Posted by: Marte Spangen | June 6, 2015

Two new articles out

Recent coins found in a circular offering site in Storfjord, Troms. They were redeposited after the investigation.

Recent coins found in a circular offering site in Storfjord, Troms. They were redeposited after the investigation.

Research and article writing are time consuming and sometimes frustratingly slow and meticulous processes, so it is always satisfying to finally see something as a finished product. This week has been rewarding in that sense, as two articles I have co-written over the last year have been published online:

New Users and Changing Traditions – (Re)Defining Sami Offering Sites was co-written with Tiina Äikäs as a further development of our joint effort to explore the thematics in a conference paper for EAA in September (see older blogpost). The full text of the article is so far only available online for subscribers, but it will be printed in the forthcoming issue of European Journal of Archaeology.

The article deals with the reuse and re(defining) of Sámi offering sites by a range of different stakeholders, including local Sámi and non-Sámi, academics, tourist entrepeneurs, neo-pagans, etc. We discuss how archaeologists can mediate the stories of the Sámi pasts these actors promote with the archaeological narrative about the offering sites. The article includes two case studies that relate to the Sámi circular offering sites, as well as four case studies concerning Sámi offering sites in Finland.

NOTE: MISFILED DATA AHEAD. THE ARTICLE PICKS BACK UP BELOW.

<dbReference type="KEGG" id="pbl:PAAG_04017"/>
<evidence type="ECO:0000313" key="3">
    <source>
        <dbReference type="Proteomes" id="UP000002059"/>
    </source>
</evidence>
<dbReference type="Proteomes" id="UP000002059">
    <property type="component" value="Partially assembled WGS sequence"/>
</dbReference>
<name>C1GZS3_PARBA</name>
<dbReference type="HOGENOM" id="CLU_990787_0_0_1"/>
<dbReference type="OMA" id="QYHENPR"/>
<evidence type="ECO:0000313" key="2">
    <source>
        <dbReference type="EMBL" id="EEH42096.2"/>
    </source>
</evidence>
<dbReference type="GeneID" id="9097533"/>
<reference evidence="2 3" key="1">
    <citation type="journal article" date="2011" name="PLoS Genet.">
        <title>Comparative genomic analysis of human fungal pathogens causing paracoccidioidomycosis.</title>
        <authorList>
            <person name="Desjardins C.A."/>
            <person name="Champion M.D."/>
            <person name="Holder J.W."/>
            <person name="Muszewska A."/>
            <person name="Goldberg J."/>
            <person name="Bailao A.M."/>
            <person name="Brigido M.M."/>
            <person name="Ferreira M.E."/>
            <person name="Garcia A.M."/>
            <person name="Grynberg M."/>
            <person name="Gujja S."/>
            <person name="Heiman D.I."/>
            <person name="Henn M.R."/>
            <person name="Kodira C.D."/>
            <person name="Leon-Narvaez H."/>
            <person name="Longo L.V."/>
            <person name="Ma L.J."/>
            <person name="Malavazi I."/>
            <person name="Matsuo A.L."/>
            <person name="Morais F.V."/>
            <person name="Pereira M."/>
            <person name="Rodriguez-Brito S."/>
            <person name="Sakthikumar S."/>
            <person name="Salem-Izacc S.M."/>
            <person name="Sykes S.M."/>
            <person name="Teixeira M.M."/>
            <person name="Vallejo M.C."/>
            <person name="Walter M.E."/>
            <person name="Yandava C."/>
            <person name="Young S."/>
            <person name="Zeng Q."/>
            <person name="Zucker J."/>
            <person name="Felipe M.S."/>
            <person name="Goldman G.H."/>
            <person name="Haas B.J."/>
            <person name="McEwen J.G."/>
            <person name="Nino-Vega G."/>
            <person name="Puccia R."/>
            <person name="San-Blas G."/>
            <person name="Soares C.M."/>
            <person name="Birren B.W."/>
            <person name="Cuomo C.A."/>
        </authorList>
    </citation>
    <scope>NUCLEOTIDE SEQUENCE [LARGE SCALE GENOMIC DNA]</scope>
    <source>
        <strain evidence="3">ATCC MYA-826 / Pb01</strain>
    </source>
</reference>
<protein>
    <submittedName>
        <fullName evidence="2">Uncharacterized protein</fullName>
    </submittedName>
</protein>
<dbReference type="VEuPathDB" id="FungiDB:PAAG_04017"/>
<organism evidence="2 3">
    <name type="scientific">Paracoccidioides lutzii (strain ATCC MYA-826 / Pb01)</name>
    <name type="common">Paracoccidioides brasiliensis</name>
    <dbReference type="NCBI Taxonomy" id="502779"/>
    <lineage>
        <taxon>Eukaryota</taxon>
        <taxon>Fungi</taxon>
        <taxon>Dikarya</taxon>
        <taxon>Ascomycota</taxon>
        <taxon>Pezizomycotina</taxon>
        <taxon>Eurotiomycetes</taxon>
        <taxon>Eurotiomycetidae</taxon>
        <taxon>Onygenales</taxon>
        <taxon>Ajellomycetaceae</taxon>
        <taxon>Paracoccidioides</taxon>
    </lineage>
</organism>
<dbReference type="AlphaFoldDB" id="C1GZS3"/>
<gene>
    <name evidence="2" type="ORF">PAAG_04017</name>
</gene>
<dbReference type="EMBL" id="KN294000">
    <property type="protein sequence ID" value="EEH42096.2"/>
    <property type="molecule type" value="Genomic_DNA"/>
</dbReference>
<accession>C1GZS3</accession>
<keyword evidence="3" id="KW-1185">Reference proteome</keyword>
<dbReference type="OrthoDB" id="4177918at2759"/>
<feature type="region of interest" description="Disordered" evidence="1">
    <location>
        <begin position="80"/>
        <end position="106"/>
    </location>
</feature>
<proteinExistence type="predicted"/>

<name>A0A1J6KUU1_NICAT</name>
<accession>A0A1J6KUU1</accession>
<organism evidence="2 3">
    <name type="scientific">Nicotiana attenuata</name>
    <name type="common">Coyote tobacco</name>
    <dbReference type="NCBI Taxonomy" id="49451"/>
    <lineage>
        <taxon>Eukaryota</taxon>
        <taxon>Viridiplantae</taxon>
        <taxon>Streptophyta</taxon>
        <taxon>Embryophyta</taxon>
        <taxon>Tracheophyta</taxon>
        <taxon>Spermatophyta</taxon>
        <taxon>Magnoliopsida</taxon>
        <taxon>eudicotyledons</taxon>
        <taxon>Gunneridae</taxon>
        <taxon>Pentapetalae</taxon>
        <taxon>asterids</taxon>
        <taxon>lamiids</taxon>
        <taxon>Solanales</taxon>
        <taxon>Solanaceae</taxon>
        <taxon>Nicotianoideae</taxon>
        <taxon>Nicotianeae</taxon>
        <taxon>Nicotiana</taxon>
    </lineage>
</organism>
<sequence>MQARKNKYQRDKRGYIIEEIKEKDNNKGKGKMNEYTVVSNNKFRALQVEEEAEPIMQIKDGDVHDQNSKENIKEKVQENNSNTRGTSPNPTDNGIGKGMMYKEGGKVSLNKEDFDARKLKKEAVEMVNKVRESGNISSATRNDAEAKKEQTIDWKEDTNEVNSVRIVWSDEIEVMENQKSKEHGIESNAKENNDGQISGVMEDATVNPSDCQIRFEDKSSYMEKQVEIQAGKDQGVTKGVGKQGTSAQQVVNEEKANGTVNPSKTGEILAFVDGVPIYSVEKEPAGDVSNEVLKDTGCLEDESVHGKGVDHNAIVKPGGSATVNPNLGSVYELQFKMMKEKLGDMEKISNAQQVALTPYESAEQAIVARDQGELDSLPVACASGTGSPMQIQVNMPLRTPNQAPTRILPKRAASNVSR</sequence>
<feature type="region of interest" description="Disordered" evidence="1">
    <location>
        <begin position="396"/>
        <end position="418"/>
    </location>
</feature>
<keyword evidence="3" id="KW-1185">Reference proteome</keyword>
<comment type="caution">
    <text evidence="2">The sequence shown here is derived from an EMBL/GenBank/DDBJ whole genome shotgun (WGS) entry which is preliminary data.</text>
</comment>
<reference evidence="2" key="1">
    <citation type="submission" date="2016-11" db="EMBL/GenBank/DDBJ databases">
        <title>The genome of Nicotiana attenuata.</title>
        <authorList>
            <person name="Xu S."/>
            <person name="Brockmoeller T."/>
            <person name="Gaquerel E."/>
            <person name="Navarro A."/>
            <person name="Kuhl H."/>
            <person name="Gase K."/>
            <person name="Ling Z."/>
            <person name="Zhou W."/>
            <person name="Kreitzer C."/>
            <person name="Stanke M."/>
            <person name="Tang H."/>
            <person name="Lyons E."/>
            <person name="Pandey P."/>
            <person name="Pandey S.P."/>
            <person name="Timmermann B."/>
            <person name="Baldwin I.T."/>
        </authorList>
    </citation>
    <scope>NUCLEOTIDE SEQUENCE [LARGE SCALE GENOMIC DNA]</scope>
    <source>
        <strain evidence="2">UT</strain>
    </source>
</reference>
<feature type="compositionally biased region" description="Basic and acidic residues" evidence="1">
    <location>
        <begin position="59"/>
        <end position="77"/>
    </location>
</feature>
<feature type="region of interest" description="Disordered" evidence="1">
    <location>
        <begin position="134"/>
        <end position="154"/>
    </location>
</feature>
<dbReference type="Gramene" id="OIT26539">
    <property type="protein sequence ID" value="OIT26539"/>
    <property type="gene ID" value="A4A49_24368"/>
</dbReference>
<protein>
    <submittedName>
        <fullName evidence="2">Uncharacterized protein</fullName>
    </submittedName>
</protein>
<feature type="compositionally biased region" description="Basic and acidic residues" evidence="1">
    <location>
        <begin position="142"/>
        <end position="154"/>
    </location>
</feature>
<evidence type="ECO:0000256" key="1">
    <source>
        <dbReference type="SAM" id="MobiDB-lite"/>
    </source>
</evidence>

Animal offerings at the Sámi offering site of Unna Saiva – Changing religious practices and human–animal relationships is the result of a cooperation with Tiina, Anna-Kaisa Salmi, and Markus Fjellström, the last two whom have performed osteological and isotope analyses respectively on the bone assemblage from the offering site Unna Saiva.

The bones were collected during an excavation in the early 20th century, together with around 600 metal objects including jewelry, coins, arrowheads, etc. In later research, the artefacts have been given most attention, and the bone assemblage has never been systematically investigated before. Hence, our study provides very interesting new information about the offering practices at this site, concerning its earliest dates, the species involved, the choice of individuals in terms of sex and age, what body parts were deposited, and whether the animals were fed. Based on these aspects we discuss changes in the offering traditions as related to the transition from hunting to reindeer herding in the area. The article is published in Journal of Anthropological Archaeology and is available online for free until 23 July 2015 (and for subscribers after this date).


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